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Am J Otolaryngol. 2010 Jul-Aug;31(4):226-30. doi: 10.1016/j.amjoto.2009.02.012. Epub 2009 May 17.

Treatment of pneumocephalus after endoscopic sinus and microscopic skull base surgery.

Author information

1
Emory University School of Medicine, Atlanta, GA 30322, USA. john.delgaudio@emoryhealthcare.org

Abstract

BACKGROUND:

Pneumocephalus is a rare complication of endoscopic sinus surgery (ESS) and microscopic skull base surgery (MSBS). Postoperatively, patients often present with headache and altered mental status. Unrepaired leaks are associated with an increased risk of ascending meningitis. Standard treatment of pneumocephalus after ESS or MSBS has not been addressed in the literature.

METHODS:

The study involved a retrospective review of patients at an academic tertiary care center with pneumocephalus after ESS or MSBS.

RESULTS:

Ten cases of pneumocephalus were identified, 8 after ESS and 2 after MSBS. Seven ESS defects were very small (<3 mm). The remaining three had defects more than 1 cm. Six of the 8 ESS patients had spontaneous resolution of their cerebrospinal fluid (CSF) leak and pneumocephalus, whereas all patients with larger defects failed conservative therapy with lumbar drainage. Lumbar drainage worsened the pneumocephalus in the MSBS patients. Despite resolution of pneumocephalus in many patients, all were recommended to undergo endoscopic exploration due to concern for increased risk of meningitis in unrepaired defects. Endoscopic repair was necessary in 8 cases. Repairs required a mucosal graft with or without a bone graft. Many spontaneously healed defects were found to be very tenuous. In 2 cases, patients were found to have dense scar over the defect not requiring repair.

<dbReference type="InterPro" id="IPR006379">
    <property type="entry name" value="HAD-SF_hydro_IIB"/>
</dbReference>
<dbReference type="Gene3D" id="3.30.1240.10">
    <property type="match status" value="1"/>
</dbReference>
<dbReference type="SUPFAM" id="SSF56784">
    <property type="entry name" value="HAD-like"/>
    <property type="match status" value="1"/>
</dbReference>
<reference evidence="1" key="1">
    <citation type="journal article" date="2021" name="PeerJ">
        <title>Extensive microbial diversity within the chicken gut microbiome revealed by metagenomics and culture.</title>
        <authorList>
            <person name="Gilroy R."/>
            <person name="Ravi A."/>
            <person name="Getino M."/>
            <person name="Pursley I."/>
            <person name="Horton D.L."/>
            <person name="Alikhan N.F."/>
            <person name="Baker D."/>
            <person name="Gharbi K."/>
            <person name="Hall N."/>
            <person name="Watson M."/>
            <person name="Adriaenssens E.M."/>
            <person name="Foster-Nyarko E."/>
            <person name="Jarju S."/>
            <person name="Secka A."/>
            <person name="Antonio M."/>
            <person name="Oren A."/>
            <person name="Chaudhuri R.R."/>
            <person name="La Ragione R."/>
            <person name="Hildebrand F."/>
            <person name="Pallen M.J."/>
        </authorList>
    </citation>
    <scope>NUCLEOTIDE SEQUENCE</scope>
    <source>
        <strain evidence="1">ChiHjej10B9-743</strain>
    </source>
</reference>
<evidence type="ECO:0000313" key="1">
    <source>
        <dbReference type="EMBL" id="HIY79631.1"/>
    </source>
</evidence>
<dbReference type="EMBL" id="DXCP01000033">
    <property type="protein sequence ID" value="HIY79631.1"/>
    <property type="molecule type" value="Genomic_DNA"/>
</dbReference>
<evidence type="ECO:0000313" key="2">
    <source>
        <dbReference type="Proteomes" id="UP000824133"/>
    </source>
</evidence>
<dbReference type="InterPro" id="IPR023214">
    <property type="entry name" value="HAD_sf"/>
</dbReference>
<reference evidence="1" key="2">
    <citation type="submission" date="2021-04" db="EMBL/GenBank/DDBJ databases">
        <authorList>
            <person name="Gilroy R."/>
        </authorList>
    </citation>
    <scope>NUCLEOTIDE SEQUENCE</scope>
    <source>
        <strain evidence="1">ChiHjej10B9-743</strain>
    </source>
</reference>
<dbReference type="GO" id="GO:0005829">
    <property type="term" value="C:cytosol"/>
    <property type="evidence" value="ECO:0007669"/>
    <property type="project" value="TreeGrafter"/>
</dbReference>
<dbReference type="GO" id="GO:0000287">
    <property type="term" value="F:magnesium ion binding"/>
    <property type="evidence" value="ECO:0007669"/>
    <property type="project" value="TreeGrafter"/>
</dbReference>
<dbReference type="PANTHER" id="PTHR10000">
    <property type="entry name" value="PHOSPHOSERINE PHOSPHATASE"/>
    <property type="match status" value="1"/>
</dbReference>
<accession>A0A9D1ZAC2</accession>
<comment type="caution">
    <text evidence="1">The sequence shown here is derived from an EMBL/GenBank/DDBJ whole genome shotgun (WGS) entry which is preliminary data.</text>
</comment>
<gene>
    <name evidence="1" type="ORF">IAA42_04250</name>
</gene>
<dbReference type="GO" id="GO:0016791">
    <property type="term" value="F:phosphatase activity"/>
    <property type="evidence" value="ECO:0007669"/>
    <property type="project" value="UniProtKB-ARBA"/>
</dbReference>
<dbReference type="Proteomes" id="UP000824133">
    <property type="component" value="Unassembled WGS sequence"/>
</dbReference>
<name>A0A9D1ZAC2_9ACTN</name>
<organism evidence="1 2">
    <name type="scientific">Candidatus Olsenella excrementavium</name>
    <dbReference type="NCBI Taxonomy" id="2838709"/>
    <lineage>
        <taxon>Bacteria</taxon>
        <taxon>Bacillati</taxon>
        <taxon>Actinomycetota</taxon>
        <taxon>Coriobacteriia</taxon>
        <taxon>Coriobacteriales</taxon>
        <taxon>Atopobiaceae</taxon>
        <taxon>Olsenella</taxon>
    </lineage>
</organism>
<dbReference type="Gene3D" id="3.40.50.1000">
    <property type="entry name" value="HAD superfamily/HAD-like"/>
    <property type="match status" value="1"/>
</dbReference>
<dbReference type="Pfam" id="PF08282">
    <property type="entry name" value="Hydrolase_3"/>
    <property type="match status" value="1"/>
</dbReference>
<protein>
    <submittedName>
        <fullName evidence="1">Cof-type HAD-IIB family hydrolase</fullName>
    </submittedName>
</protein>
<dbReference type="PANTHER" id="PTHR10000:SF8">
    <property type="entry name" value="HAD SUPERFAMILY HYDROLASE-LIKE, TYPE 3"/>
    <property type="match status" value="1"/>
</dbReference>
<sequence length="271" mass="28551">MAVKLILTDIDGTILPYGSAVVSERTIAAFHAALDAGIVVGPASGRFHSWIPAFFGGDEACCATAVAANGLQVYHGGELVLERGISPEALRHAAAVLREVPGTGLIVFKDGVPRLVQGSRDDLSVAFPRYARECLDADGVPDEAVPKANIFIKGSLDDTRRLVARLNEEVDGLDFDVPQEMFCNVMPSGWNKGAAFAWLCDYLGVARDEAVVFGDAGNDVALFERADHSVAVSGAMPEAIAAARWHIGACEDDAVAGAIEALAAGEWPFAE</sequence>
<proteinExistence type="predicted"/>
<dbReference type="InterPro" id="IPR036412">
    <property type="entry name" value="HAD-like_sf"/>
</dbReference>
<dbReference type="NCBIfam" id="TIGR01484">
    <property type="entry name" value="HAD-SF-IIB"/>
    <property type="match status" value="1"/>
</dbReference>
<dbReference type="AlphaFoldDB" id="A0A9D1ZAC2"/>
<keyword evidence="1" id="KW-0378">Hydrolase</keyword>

CONCLUSIONS:

In patients with pneumocephalus after ESS or MSBS, consideration should be given to endoscopic exploration and repair of the defect with mucosal grafting. Even if spontaneous resolution has occurred, there may be increased risk of ascending meningitis through the thin or incompletely regenerated mucosa.

PMID:
20015750
DOI:
10.1016/j.amjoto.2009.02.012
[Indexed for MEDLINE]

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